Art Of Noise: white kids with toys, or purveyors of the funk?







roots of the battle--by John Book


Art Of Noise originally started in 1982 as a way to combat the British pop charts, just as George Clinton wanted to steer the world away from the doldrums in the 70's. At the time, music was in an unusual state. New wave was still hip on both sides of the Atlantic, but in different forms. It was 1980-1982, and music fans were all disco'd out, and punk was dead. The good funk was almost non-existent, and heavy metal fans tried to cope in a Led Zeppelin-less world.

Art Of Noise originally began as an in-studio project by producer Trevor Horn. Horn was the last vocalist to join progressive rock group Yes before they split up in 1980. Along with friend Geoff Downes, they created the group The Buggles', known for their song "Video Killed The Radio Star". In the early 80's, Horn's production became a signature sound, as recognizable as his trademarked round glasses and sly grin. He would use the best and latest in keyboards to create some of the most lush recordings of its time. It was "artificial", but the choral and orchestral sounds he was able to create would soon be copied by every other producer in the business. But it was three projects that would turn the idea of Art Of Noise into full blooded reality.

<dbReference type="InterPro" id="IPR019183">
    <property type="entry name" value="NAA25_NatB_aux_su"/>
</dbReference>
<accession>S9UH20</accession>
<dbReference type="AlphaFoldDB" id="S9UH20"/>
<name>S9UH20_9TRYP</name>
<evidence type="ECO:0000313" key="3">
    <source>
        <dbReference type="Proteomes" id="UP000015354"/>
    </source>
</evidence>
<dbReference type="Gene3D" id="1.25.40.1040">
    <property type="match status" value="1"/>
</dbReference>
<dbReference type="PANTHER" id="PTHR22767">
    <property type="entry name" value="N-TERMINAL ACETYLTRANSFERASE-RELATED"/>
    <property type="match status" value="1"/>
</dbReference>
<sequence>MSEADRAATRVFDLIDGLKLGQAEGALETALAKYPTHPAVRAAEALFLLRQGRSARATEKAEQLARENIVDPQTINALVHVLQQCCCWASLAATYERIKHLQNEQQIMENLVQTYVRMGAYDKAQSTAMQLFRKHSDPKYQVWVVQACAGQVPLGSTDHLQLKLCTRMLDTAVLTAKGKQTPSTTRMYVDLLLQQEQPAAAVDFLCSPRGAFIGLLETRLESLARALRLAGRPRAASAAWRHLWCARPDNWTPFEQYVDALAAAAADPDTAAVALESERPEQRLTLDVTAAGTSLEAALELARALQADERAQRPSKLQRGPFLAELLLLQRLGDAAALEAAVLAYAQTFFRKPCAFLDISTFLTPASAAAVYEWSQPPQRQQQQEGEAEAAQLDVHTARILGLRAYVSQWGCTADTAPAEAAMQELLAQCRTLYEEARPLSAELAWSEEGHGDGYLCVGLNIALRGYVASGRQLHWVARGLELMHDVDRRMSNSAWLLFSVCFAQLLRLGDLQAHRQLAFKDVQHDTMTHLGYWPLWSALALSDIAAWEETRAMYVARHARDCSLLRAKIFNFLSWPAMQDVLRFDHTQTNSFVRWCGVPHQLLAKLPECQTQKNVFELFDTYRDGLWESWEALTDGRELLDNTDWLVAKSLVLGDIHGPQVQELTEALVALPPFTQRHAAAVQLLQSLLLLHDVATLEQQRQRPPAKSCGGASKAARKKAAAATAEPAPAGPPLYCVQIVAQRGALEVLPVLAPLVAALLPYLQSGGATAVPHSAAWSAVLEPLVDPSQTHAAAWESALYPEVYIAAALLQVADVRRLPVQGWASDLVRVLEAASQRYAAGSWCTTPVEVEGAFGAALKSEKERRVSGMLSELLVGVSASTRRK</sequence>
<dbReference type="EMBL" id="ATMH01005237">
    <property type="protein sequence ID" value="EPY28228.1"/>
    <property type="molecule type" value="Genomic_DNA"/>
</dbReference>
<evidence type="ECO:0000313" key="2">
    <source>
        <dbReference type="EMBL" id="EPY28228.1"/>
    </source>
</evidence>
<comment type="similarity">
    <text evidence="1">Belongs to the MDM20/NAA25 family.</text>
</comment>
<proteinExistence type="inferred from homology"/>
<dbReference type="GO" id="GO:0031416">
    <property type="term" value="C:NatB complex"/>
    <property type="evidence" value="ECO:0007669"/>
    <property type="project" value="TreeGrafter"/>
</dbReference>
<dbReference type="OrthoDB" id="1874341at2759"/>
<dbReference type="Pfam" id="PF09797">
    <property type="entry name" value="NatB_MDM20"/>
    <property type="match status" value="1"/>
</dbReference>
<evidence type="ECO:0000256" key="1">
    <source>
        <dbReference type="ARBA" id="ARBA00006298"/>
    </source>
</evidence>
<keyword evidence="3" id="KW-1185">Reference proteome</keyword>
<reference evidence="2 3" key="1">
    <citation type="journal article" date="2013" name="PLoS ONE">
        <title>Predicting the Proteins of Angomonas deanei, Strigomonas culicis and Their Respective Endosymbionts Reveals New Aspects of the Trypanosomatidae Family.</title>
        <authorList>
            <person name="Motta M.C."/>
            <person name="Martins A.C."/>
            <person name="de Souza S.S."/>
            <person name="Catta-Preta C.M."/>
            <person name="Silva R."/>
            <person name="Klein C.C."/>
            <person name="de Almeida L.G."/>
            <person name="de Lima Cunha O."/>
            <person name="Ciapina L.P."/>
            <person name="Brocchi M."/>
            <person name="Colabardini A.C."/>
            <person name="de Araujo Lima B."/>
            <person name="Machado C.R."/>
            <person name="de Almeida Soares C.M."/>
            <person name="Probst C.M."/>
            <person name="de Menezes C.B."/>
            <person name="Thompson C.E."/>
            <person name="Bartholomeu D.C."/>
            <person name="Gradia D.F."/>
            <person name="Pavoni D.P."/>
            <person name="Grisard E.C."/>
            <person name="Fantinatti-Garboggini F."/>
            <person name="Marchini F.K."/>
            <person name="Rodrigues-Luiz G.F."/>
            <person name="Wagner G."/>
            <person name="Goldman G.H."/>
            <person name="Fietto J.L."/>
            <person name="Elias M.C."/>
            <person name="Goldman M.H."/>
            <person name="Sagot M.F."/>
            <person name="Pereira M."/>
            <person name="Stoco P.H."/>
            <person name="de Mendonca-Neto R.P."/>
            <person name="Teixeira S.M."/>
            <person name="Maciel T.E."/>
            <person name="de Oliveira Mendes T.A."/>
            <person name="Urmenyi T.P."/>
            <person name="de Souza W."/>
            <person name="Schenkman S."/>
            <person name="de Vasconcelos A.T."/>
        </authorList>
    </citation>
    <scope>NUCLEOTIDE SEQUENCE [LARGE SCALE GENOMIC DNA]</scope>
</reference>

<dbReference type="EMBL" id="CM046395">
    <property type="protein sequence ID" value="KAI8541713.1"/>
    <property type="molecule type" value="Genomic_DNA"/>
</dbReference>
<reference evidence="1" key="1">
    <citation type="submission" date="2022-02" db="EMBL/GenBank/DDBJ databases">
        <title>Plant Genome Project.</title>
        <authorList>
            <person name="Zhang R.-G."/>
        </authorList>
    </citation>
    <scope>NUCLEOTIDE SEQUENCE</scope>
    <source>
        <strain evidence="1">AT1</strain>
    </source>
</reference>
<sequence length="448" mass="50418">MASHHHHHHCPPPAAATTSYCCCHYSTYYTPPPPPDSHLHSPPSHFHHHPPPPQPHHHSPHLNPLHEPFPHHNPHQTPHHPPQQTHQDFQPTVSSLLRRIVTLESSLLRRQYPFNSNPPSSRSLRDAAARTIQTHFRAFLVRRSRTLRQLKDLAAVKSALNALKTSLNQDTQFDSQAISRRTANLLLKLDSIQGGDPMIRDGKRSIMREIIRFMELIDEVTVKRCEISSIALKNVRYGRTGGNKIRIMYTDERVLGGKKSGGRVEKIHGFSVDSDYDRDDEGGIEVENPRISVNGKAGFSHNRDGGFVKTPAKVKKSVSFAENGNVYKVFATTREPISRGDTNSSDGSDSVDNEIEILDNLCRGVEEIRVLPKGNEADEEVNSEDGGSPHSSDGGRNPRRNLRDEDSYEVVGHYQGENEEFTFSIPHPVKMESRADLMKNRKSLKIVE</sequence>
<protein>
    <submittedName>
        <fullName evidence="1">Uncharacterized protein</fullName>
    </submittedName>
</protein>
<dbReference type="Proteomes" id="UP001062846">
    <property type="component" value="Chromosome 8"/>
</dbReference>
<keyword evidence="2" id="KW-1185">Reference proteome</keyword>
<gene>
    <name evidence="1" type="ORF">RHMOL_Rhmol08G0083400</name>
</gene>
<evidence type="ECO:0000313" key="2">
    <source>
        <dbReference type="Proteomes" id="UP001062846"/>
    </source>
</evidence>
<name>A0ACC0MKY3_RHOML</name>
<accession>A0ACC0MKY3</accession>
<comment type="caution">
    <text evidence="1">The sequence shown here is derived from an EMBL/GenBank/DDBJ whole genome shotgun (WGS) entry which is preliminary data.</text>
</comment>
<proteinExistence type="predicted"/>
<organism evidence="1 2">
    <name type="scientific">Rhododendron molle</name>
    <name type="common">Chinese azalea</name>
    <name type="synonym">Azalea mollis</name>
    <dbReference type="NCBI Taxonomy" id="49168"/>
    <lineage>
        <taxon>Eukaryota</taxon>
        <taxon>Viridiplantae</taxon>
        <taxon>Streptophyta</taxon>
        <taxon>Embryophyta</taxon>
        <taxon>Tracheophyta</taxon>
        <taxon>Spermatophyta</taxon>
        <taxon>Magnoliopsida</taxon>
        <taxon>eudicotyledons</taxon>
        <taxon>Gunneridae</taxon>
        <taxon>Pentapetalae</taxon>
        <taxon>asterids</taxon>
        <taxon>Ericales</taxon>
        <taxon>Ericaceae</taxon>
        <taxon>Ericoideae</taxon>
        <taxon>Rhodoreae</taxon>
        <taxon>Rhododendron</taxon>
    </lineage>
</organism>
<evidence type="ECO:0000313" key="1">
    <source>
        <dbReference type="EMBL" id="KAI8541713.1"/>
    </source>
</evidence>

Horn's first major hit as a producer as ABC's "The Look of Love", and their album The Lexicon Of Love (Mercury Records; 1982) hit the Top 10 in the U.S. and England. In 1982, ex-Sex Pistols manager Malcolm McLaren asked Horn to produce an album of music taken from all parts of the world, from South Africa to Alabama to the streets of New York City. The first song from this project was "Buffalo Gals", which also featured a duo of New York radio DJ's who called themselves The World Famous Supreme Team. Many argue that "Buffalo Gals" became the song that took rap music out of the ghetto for the very first time and into mainstream America. (Jazz artist Herbie Hancock went on record to say that it was "Buffalo Gals" where he first heard someone "scratch" a record.) Horn and McLaren would create the classic Duck Rock album (Island; 1983). If anything, the album has become a historical landmark of days gone by, before hip hop on the radio and TV became controversial. On Duck Rock, Horn used two musicians named Anne Dudley and Jonathan "J.J." Jeczalik, and engineer Gary Langan. He would later use them for Yes' big comeback album of 1983, 90125 (Atco; 1993). Yes came back in a big way with their #1 song "Owner Of A Lonely Heart", and what made people take notice to was the mechanized beats of the intro, and the unusual bursts of horns during the songs bridge. These sounds would soon produce some of the most interesting songs of the 80's, an audio experiment in the making. The Art Of Noise had begun.






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